Steven Matz has bone spurs in his pitching elbow, and the Mets talked him out if having inseason surgery to remove them. Noah Syndergaard also has bone spurs in his pitching elbow, but it appears like it’s nowhere near as serious as Matz’s. Zack Wheeler has had a number of setbacks in his Tommy John rehab, and the best case scenario has him returning to the Mets mid to late August. Now, worst of all, Matt Harvey may have thoracic outlet syndrome.
Anyone one of these pitchers may miss an extended period of time, and the Mets replacements are less than inspiring.
First up as always is spot starter Logan Verrett who has a 5.32 ERA in his five starts this year. Sean Gilmartin has a 7.00 ERA in his limited appearances with the Mets this year. Seth Lugo had an electrifying one inning appearance before bring sent back down to AAA where he has a 6.55 ERA. Rafael Montero hasn’t been much better with his 6.31 AAA ERA and his 11.57 major league ERA. Finally, there’s 23 year old Gabriel Ynoa who may not be ready for the majors.
For a team that is built on pitching, these are not viable options. These pitchers are not carrying these Mets back to the World Series like the pitching did in 2015.
No, the Mets need a pitcher like Michael Fulmer. Fulmer has made 13 starts this year going 9-2 with a 2.11 ERA and a 1.096 WHIP. He’s throwing a 96 MPH fastball and an 89 MPH Warthen slider. If he was in the Mets rotation right now, he would arguably be the best pitcher in their rotation. At the very least, he’s top three. There’s one problem.
Fulmer’s a Tiger. Fulmer was one of 12 pitchers the Mets have traded away since the 2015 offseason. Make no mistake. Fulmer was the best of the lot.
Many have justified his departure as he was traded away to acquire Yoenis Cespedes. Cespedes would go off in August and September with an offensive display Mets fans haven’t seen since Mike Piazza was leading the Mets to back-to-back postseason appearances. The Mets would fall just short of the ultimate goal as they lost the World Series in five games.
Arguably, the Mets needed Cespedes to reach that point. However, in acquiring him, the Mets gave up Fulmer’s entire career. They gave up the very player they may need this year just to get back to the World Series. The Mets may have sacrificed their chances in 2016 and beyond for the run they made last year.
The reason is because pitching is fragile. No matter how good you think you have it there’s a bone spur, a torn collateral ligament, or a shoulder condition that can take an ace pitcher away. It’s why an organization needs as much high end pitching depth as it can get their hands on. Yesterday’s surplus becomes today’s necessity.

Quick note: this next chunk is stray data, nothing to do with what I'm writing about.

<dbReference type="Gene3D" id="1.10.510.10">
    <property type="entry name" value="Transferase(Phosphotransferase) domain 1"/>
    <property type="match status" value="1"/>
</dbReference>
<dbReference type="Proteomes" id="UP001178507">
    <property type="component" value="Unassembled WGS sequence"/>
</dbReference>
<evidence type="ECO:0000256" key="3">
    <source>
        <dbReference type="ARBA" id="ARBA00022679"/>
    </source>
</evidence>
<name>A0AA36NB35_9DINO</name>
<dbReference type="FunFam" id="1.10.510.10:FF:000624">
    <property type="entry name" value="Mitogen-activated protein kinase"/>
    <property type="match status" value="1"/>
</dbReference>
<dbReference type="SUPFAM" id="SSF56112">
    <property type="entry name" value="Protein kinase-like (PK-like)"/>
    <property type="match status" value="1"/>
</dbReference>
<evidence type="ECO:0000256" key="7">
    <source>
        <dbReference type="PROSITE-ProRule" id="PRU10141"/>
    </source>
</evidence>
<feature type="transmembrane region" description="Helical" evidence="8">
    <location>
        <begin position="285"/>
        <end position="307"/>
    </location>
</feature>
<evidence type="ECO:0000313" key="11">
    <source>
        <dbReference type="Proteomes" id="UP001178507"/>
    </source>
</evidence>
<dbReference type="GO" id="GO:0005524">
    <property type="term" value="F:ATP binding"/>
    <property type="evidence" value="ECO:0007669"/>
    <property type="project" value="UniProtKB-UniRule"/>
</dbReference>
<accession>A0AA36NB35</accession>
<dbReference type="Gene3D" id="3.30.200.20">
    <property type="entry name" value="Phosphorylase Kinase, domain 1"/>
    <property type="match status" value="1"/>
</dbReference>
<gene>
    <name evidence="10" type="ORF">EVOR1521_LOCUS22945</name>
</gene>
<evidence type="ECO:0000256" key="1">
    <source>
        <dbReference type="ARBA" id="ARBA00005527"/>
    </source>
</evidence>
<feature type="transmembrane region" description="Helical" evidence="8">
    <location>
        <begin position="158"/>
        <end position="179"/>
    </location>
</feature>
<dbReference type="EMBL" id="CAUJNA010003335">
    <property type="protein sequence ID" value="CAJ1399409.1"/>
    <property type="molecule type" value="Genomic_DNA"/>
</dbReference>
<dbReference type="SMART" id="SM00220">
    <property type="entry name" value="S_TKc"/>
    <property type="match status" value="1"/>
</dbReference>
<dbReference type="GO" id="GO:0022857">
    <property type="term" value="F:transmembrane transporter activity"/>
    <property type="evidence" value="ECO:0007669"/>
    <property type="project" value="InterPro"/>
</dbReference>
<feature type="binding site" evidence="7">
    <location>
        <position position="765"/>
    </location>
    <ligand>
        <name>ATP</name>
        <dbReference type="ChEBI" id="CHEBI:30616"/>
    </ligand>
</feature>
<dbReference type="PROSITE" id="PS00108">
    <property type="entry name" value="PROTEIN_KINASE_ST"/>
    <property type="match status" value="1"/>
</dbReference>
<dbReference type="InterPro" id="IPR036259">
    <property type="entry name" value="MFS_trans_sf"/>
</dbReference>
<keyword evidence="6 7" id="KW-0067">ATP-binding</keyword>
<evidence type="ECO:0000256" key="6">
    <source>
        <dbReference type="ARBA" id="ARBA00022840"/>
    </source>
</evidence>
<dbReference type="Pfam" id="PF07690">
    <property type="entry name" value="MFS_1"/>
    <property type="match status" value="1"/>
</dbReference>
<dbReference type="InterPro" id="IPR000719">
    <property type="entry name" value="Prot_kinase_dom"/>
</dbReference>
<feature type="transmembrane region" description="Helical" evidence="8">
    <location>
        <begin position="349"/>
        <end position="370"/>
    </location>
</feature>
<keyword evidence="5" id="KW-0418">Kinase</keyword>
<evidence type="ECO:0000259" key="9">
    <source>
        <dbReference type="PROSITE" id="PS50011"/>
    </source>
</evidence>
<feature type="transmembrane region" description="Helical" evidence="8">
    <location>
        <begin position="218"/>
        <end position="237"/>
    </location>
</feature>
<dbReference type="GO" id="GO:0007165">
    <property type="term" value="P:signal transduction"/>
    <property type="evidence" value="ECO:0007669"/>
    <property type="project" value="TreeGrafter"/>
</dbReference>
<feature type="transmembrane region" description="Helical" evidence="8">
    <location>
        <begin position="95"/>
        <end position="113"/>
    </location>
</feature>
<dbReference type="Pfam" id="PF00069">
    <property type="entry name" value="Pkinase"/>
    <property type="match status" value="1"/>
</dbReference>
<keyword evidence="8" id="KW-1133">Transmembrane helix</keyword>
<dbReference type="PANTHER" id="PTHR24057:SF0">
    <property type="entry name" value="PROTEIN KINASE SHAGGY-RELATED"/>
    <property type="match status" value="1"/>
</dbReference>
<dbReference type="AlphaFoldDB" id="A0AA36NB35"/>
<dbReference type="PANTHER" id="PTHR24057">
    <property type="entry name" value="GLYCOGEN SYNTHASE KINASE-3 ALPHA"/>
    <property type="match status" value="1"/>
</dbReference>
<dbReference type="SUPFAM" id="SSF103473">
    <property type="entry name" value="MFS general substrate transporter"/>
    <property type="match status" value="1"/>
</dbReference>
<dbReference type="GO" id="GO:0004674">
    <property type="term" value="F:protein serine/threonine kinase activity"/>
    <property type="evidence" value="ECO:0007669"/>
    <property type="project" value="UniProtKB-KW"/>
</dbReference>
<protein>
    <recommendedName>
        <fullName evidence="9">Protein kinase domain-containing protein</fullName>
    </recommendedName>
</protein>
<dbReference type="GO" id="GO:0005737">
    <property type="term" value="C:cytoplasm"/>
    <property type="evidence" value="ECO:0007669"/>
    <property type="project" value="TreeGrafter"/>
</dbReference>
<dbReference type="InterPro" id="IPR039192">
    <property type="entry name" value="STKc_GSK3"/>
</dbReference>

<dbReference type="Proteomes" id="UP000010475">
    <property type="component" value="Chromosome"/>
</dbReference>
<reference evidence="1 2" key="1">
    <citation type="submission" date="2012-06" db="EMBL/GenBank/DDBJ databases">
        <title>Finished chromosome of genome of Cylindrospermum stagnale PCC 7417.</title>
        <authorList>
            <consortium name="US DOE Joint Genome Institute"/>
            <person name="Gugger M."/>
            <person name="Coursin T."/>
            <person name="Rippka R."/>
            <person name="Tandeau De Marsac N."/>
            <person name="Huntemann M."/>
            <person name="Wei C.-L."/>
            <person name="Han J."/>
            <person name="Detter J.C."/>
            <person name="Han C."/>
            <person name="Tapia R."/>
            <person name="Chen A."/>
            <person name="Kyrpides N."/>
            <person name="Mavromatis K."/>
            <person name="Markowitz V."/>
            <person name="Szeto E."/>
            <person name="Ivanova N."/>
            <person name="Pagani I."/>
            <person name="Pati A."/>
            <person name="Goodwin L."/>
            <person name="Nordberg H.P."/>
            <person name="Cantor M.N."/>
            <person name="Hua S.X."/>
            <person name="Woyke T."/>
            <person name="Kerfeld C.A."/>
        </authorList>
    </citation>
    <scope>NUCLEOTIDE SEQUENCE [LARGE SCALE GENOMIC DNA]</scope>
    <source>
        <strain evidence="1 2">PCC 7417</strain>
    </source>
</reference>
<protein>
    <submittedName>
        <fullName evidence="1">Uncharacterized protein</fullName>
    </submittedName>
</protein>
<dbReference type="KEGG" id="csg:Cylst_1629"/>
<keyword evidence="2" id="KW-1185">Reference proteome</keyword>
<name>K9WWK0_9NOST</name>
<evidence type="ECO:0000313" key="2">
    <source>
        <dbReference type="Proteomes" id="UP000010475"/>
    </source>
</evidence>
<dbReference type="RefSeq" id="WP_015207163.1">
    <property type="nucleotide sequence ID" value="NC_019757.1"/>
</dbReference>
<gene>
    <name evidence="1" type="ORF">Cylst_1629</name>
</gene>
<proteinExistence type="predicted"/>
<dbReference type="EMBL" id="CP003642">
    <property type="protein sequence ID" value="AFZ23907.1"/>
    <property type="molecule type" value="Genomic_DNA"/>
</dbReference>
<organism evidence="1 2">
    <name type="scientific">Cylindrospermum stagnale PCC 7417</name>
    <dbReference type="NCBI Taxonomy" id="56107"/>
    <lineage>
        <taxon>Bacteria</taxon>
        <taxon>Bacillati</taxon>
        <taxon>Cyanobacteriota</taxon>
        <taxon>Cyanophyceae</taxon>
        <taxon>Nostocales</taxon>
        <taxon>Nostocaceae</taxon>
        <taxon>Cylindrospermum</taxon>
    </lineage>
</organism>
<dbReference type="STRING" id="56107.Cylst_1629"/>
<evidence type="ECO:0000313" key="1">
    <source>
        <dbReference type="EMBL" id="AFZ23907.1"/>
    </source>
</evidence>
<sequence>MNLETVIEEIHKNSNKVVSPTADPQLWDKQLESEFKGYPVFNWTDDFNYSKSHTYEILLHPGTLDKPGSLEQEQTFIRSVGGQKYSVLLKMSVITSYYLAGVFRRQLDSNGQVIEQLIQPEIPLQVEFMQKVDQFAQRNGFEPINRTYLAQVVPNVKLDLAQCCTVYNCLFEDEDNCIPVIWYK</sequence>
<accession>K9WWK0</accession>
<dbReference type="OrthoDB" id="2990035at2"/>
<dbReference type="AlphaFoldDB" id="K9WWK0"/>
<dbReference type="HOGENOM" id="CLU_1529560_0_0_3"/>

Fulmer was seen as surplus last year, and he was moved for Cespedes. With Harvey’s, Wheeler’s, and Matz’s medical issues, he’s now a necessity that is pitching for the Detroit Tigers.
Mother Nature provided the rain, but it was the Mets bats that provided the thunder. The Mets hit five home runs within the first five innings going ahead 10-1.
It started in the second inning with James Loney and Asdrubal Cabrera going back-to-back off Cubs starter Jason Hammel. Cabrera would hit another homer off Hamel in the fifth. That would be the second homer in the inning. The first was a Yoenis Cespedes laser shot. Cespedes needed to hit that homer as Brandon Nimmo hit a home run in the fourth inning that was one foot farther than Cespedes’ shot yesterday:
— New York Mets (@Mets) July 2, 2016
It was Nimmo’s first career home run and curtain call. He followed it up by making a nice defensive play in the fifth:
By the way, since I do point this out when it happens
Brandon Nimmo: 410th player in Mets history to hit a HR, has as many as Bartolo Colón
— Mark Simon (@MarkASimonSays) July 2, 2016
The beneficiary of all these runs was Jacob deGrom. It was about time the Mets scored some runs for him too. The Mets had not given him more than two runs of support since May 27th. He’s had the fourth worst run support in the majors this year with the Mets scoring 2.89 runs per game for him (Matt Harvey has the second least with 2.79).
deGrom would finally get his first win since April 30th. His ability to get this win was in doubt as there was a rain delay for over an hour before the third inning. Terry Collins sent him out there anyway, and deGrom lasted five innings allowing three hits, one earned, and one walk with seven strikeouts. The lone run he allowed was a solo home run off the bat of Kris Bryant. It’s possible deGrom could’ve gone more than five as he was only up to 85 pitches. However, once there was another rain delay in the sixth, the third one of the game, deGrom was done for the night.
Needless to say, deGrom pitched much better out of the delay than Hammel did. The Mets pummeled Hammel in this 10-2 win like they did in Game 4 of the NLCS.
Game Notes: Loney was 3-4 with two runs, three RBI, a double, and a homer. He was a triple short of a cycle. He actually hit one this year. It was a June 18th game against the Braves. Seth Lugo made his major league debut in the eighth inning wearing number 67. He became the first Met to ever wear that number. Lugo got it up to 97 MPH showing real promise out of the pen. He pitched two scoreless innings allowing two singles, a HBP, and striking out a batter. He also had his first balk falling off the mound before delivering a pitch.
David Wright attended his second straight game. For safety reasons, he watched the game from the bullpen.